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Standard Deduction

A Standard Deduction refers to the minimum amount of income which will not be subjected to taxes. This deduction may also be utilized to decrease the AGI adjusted gross income of the tax payer in question. Such standard deductions are only allowed to be employed in cases where the tax paying individual elects to skip the itemized deductions for figuring up income which is taxable.

Standard deductions are ultimately dependent on a number of personal factors that are particular to the filing individual. Among these are the age, filing status (married or single), any disabilities, and ability of any other taxpayer to claim them as dependent on their tax return.

Naturally, not every tax payer will elect to go with the standard deductions. Many do however. The single most compelling reason that they choose this over the itemized deduction route has to do with the fact that the majority of tax paying individuals (in the nation) will not accrue receipts for all of their potential deductible expenses as they go through a given year.

Besides this fact, a great number of individuals decide that the government’s standard deduction is reasonably generous. When they examine the comparisons between the two, they discover that the standard deductions will usually provide them a better reduction to their taxable income than the alternative method of figuring up the sum total of their allowable expenses and entering these instead. For one thing, such standard deduction amounts receive an adjustment for inflation every year. For another, if tax payers cannot supply evidence of such allowed expenses upon request to the Internal Revenue Service, then they may not choose to proceed with the itemized deductions method in any case.

The ultimate idea behind such standard deductions is to make certain that every tax payer will receive at least a portion of their income which will not be assessed by the federal income taxes. These standard deductions also apply to many different states which levy a state income tax. They generally permit individuals to claim some kind of deduction like this on the income tax return of the given state.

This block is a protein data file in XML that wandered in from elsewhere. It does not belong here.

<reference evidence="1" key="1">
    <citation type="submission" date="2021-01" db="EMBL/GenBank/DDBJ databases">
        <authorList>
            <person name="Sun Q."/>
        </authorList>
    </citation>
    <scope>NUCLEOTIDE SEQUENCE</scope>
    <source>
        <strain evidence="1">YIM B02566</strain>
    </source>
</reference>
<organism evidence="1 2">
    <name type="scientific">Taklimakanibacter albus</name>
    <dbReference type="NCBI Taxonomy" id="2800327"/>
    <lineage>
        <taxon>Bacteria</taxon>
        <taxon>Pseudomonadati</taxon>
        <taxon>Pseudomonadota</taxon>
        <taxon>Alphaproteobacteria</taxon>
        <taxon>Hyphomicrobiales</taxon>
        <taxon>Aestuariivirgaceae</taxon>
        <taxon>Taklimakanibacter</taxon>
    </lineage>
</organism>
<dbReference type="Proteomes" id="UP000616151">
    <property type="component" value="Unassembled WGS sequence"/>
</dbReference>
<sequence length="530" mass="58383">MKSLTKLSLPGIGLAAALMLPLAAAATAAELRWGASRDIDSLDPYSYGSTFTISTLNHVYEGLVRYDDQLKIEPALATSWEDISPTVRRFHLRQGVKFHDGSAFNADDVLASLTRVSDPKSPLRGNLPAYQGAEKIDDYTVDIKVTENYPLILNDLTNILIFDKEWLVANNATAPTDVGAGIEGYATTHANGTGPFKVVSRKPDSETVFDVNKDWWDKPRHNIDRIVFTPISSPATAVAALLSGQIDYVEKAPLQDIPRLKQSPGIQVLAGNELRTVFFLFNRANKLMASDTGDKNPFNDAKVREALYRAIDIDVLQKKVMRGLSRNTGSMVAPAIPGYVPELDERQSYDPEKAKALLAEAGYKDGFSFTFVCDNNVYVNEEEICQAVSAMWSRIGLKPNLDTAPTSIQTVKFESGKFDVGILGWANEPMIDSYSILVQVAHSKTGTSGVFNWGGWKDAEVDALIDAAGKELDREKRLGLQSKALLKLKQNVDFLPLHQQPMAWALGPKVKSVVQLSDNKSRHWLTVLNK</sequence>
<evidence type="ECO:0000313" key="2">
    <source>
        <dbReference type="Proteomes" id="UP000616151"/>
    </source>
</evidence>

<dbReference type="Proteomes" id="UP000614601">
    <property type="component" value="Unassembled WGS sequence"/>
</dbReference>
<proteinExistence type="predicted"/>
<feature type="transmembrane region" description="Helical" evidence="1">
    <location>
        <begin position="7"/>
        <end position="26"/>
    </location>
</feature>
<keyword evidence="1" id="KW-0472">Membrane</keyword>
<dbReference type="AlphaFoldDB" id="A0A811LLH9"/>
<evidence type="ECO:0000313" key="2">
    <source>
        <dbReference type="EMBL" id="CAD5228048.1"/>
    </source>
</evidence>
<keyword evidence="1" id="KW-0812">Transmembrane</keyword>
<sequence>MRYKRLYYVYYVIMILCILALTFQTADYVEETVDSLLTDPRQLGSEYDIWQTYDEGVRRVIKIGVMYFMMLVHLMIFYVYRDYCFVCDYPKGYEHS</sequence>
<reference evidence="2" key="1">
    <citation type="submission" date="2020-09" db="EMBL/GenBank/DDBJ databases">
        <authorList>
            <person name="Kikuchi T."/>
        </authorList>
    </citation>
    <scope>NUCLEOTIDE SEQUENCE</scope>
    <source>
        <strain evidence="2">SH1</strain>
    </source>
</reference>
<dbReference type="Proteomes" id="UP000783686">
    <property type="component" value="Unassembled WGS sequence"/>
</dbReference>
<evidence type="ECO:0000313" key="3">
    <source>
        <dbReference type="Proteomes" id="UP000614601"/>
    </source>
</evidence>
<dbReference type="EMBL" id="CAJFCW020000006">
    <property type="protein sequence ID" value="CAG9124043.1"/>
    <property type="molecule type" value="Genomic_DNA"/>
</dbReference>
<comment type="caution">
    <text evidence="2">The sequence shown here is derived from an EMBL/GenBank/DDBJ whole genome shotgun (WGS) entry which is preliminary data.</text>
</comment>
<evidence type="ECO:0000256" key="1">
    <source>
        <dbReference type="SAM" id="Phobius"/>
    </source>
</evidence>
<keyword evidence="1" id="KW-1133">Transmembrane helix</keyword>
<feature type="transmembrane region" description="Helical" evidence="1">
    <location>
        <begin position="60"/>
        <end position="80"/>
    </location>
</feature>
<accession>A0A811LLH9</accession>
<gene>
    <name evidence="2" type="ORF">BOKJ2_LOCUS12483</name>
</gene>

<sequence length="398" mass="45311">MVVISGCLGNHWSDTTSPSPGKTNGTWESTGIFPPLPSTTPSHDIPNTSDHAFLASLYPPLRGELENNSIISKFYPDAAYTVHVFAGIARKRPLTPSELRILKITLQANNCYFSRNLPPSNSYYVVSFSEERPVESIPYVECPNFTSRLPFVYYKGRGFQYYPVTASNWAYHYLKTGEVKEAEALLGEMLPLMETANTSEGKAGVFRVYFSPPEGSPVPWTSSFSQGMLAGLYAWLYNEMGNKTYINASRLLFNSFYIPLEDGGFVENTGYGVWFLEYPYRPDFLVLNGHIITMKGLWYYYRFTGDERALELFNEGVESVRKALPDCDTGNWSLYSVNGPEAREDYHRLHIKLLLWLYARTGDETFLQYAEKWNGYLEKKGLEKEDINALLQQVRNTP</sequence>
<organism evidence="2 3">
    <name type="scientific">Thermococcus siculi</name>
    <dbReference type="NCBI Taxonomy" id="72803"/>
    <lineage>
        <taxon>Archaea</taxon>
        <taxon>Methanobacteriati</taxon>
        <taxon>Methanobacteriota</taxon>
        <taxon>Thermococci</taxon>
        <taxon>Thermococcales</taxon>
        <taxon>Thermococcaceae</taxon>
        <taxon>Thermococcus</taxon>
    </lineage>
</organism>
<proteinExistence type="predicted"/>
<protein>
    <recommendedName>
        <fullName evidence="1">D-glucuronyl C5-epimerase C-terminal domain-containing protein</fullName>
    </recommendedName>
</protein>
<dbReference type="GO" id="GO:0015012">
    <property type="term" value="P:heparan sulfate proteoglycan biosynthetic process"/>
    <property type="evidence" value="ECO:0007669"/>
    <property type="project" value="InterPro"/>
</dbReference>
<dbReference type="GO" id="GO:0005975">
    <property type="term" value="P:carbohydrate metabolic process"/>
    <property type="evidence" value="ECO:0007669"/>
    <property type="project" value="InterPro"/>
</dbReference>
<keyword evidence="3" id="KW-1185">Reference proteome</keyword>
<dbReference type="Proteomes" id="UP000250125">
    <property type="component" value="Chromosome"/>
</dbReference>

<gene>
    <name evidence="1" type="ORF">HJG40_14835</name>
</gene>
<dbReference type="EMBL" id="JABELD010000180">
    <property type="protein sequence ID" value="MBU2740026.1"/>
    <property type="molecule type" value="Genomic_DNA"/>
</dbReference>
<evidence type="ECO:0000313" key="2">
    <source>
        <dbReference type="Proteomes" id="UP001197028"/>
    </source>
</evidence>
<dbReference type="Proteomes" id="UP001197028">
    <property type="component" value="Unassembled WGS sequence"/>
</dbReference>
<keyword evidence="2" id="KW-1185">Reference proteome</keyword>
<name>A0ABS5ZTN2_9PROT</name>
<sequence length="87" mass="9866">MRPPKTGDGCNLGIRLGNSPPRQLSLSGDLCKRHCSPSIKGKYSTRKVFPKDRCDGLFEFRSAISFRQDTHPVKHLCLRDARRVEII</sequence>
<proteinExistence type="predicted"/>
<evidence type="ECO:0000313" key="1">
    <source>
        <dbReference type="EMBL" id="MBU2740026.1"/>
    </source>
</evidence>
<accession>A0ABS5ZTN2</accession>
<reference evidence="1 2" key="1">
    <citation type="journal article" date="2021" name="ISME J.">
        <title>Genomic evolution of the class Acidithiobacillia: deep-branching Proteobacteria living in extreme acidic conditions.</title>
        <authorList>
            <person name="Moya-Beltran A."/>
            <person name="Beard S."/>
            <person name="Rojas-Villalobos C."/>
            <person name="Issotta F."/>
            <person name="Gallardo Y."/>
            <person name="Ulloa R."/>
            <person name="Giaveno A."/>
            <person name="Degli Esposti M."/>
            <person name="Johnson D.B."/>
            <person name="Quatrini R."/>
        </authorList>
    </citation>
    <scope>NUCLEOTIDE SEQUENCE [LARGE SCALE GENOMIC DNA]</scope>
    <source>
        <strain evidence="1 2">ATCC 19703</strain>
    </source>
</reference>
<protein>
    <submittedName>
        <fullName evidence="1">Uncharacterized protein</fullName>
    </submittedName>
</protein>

Each person’s level for standard deduction varies based on the filing status that they have particular to their situation. It always helps to look at a clear and real world example to understand challenging concepts like this one. Take the tax year of 2016. Those single tax payers along with married filing separately tax payers were allowed to take the standard deduction of $6,300. For those who filed as married filing jointly, they received $12,600, exactly twice the deduction of the single filers. For those who file as the head of a household (which are single individuals that can claim at-home dwelling dependents), the deduction rises to $9,300.

There are also higher standard deductions available to those taxpayers who have blindness, are at least 65 years old, or who are both. For those who are totally or partially blind, the Internal Revenue Service gives this special adjustment. Such filers require an eye doctor-certified statement to reinforce their claim. A great number of the various states throughout the country also give these kinds of adjustments based on blindness or old age.

Though there is little doubt that it proves to be significantly simpler to just take the standard deduction than it is to go through the trouble and time to itemize specific deductions, this could cost filers tax-reducing deduction amounts. Many individuals who gave large amounts of money to churches or charities, encountered major medical costs, paid property taxes or interest on mortgage, or who suffered from uninsured losses because of natural disasters or theft will find itemizing pays off. This is why the IRS suggests individuals spend some time to work their tax deductions both ways to learn which one will provide a larger deduction. For people who utilize a good tax program like Turbo Tax, it will do it on the behalf of the filer.

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